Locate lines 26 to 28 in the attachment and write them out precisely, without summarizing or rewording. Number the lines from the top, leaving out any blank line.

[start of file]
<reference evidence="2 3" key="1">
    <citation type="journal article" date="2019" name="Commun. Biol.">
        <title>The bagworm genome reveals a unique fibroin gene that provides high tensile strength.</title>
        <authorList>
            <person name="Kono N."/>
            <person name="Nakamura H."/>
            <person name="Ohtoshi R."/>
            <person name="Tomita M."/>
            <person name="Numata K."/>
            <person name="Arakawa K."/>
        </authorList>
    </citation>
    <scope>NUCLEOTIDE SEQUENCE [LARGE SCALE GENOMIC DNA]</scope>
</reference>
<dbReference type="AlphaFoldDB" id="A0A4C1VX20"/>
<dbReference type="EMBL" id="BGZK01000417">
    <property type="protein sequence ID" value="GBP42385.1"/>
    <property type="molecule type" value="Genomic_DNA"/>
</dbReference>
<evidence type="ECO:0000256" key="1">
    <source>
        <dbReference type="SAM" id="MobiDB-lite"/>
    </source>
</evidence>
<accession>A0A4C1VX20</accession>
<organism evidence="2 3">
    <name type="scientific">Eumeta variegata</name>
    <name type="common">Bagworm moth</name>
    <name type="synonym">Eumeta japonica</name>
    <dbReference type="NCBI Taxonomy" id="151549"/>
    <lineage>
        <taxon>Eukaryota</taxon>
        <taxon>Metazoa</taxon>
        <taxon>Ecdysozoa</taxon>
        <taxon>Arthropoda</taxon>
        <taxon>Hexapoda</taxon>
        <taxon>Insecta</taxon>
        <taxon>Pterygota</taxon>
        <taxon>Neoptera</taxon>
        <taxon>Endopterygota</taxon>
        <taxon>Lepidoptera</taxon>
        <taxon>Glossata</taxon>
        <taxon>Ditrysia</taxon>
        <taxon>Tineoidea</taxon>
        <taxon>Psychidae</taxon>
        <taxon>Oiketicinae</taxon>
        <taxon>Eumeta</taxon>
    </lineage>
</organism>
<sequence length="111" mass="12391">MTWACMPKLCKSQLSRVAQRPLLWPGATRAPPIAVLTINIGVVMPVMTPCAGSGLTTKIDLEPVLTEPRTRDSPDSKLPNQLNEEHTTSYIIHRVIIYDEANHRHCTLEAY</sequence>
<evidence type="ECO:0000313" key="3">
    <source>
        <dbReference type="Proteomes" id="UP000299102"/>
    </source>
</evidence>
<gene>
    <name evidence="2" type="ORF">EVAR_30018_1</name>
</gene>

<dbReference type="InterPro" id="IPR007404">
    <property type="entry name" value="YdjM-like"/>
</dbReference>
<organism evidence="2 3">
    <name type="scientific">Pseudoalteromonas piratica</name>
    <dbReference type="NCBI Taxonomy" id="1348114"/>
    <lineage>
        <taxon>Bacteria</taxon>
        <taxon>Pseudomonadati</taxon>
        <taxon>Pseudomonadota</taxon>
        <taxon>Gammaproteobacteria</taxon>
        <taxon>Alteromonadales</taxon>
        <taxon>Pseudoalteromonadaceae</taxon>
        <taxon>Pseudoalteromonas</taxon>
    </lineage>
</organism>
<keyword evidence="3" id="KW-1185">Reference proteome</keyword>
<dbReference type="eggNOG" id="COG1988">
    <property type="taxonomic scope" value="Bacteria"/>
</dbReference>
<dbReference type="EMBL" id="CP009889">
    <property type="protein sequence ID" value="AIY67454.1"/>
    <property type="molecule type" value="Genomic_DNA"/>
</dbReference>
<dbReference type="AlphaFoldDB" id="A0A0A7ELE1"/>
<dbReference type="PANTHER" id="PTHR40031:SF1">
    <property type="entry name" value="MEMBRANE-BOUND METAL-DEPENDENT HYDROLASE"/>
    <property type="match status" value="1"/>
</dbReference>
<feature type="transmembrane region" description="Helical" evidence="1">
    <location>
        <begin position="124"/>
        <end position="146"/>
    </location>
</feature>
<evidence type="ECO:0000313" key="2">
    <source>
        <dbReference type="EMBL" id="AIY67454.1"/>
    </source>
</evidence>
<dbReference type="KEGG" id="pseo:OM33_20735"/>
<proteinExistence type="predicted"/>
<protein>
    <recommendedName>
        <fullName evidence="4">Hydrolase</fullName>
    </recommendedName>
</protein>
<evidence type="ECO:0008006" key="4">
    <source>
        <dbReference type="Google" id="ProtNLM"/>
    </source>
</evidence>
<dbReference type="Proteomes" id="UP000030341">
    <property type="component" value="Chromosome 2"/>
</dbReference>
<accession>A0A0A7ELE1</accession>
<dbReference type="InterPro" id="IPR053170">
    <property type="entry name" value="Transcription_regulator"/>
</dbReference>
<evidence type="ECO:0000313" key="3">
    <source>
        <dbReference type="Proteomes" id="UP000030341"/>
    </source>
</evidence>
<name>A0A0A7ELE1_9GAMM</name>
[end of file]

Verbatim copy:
<organism evidence="2 3">
    <name type="scientific">Eumeta variegata</name>
    <name type="common">Bagworm moth</name>